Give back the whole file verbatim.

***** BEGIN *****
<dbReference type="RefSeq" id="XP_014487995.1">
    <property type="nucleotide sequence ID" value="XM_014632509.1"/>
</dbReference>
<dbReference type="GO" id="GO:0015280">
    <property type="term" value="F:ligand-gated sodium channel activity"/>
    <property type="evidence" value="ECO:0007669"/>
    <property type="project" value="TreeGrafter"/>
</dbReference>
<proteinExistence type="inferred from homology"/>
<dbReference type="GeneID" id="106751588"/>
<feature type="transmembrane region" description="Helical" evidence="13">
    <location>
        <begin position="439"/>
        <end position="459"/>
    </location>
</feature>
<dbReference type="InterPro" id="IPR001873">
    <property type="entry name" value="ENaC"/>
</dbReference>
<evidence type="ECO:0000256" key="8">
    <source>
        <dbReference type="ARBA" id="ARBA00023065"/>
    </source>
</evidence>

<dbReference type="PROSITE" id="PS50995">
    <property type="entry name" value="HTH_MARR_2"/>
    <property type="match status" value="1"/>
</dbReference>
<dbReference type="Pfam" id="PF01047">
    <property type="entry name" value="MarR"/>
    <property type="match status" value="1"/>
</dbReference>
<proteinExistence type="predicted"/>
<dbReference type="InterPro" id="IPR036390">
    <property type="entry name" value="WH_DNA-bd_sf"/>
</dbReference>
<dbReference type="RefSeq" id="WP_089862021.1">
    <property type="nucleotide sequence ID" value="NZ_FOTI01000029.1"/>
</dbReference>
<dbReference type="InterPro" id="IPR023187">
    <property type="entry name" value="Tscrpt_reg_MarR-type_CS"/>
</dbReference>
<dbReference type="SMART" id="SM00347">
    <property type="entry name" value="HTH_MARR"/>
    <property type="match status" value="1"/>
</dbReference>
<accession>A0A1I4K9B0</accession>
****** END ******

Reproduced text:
<dbReference type="RefSeq" id="XP_014487995.1">
    <property type="nucleotide sequence ID" value="XM_014632509.1"/>
</dbReference>
<dbReference type="GO" id="GO:0015280">
    <property type="term" value="F:ligand-gated sodium channel activity"/>
    <property type="evidence" value="ECO:0007669"/>
    <property type="project" value="TreeGrafter"/>
</dbReference>
<proteinExistence type="inferred from homology"/>
<dbReference type="GeneID" id="106751588"/>
<feature type="transmembrane region" description="Helical" evidence="13">
    <location>
        <begin position="439"/>
        <end position="459"/>
    </location>
</feature>
<dbReference type="InterPro" id="IPR001873">
    <property type="entry name" value="ENaC"/>
</dbReference>
<evidence type="ECO:0000256" key="8">
    <source>
        <dbReference type="ARBA" id="ARBA00023065"/>
    </source>
</evidence>

<dbReference type="PROSITE" id="PS50995">
    <property type="entry name" value="HTH_MARR_2"/>
    <property type="match status" value="1"/>
</dbReference>
<dbReference type="Pfam" id="PF01047">
    <property type="entry name" value="MarR"/>
    <property type="match status" value="1"/>
</dbReference>
<proteinExistence type="predicted"/>
<dbReference type="InterPro" id="IPR036390">
    <property type="entry name" value="WH_DNA-bd_sf"/>
</dbReference>
<dbReference type="RefSeq" id="WP_089862021.1">
    <property type="nucleotide sequence ID" value="NZ_FOTI01000029.1"/>
</dbReference>
<dbReference type="InterPro" id="IPR023187">
    <property type="entry name" value="Tscrpt_reg_MarR-type_CS"/>
</dbReference>
<dbReference type="SMART" id="SM00347">
    <property type="entry name" value="HTH_MARR"/>
    <property type="match status" value="1"/>
</dbReference>
<accession>A0A1I4K9B0</accession>